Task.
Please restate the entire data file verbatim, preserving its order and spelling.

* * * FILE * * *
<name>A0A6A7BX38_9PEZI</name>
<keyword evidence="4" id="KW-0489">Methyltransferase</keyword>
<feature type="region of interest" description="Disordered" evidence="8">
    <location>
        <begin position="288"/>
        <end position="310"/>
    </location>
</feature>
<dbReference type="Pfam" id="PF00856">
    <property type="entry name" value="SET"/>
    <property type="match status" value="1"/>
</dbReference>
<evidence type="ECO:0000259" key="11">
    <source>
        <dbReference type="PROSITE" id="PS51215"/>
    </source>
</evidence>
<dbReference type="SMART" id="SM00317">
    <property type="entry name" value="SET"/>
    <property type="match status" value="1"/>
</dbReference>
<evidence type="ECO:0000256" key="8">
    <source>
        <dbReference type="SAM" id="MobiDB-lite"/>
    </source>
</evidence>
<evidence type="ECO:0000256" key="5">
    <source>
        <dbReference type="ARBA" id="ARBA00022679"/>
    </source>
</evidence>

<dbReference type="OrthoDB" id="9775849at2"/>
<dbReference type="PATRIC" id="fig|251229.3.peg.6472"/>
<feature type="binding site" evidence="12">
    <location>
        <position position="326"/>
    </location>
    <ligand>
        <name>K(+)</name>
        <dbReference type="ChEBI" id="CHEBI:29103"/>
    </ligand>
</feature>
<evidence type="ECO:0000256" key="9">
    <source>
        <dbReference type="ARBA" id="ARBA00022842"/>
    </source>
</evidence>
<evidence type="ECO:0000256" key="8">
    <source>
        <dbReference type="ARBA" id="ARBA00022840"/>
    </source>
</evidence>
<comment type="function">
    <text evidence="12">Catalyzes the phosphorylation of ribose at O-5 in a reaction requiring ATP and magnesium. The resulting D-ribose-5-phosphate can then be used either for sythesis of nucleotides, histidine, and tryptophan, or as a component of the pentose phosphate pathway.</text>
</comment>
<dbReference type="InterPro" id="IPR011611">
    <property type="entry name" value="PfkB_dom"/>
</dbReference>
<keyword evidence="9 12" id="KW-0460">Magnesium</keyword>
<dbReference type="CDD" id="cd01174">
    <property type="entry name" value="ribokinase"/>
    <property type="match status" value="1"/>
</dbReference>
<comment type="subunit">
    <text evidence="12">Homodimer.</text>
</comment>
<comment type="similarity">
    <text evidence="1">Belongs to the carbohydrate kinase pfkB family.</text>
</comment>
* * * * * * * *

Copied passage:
<name>A0A6A7BX38_9PEZI</name>
<keyword evidence="4" id="KW-0489">Methyltransferase</keyword>
<feature type="region of interest" description="Disordered" evidence="8">
    <location>
        <begin position="288"/>
        <end position="310"/>
    </location>
</feature>
<dbReference type="Pfam" id="PF00856">
    <property type="entry name" value="SET"/>
    <property type="match status" value="1"/>
</dbReference>
<evidence type="ECO:0000259" key="11">
    <source>
        <dbReference type="PROSITE" id="PS51215"/>
    </source>
</evidence>
<dbReference type="SMART" id="SM00317">
    <property type="entry name" value="SET"/>
    <property type="match status" value="1"/>
</dbReference>
<evidence type="ECO:0000256" key="8">
    <source>
        <dbReference type="SAM" id="MobiDB-lite"/>
    </source>
</evidence>
<evidence type="ECO:0000256" key="5">
    <source>
        <dbReference type="ARBA" id="ARBA00022679"/>
    </source>
</evidence>

<dbReference type="OrthoDB" id="9775849at2"/>
<dbReference type="PATRIC" id="fig|251229.3.peg.6472"/>
<feature type="binding site" evidence="12">
    <location>
        <position position="326"/>
    </location>
    <ligand>
        <name>K(+)</name>
        <dbReference type="ChEBI" id="CHEBI:29103"/>
    </ligand>
</feature>
<evidence type="ECO:0000256" key="9">
    <source>
        <dbReference type="ARBA" id="ARBA00022842"/>
    </source>
</evidence>
<evidence type="ECO:0000256" key="8">
    <source>
        <dbReference type="ARBA" id="ARBA00022840"/>
    </source>
</evidence>
<comment type="function">
    <text evidence="12">Catalyzes the phosphorylation of ribose at O-5 in a reaction requiring ATP and magnesium. The resulting D-ribose-5-phosphate can then be used either for sythesis of nucleotides, histidine, and tryptophan, or as a component of the pentose phosphate pathway.</text>
</comment>
<dbReference type="InterPro" id="IPR011611">
    <property type="entry name" value="PfkB_dom"/>
</dbReference>
<keyword evidence="9 12" id="KW-0460">Magnesium</keyword>
<dbReference type="CDD" id="cd01174">
    <property type="entry name" value="ribokinase"/>
    <property type="match status" value="1"/>
</dbReference>
<comment type="subunit">
    <text evidence="12">Homodimer.</text>
</comment>
<comment type="similarity">
    <text evidence="1">Belongs to the carbohydrate kinase pfkB family.</text>
</comment>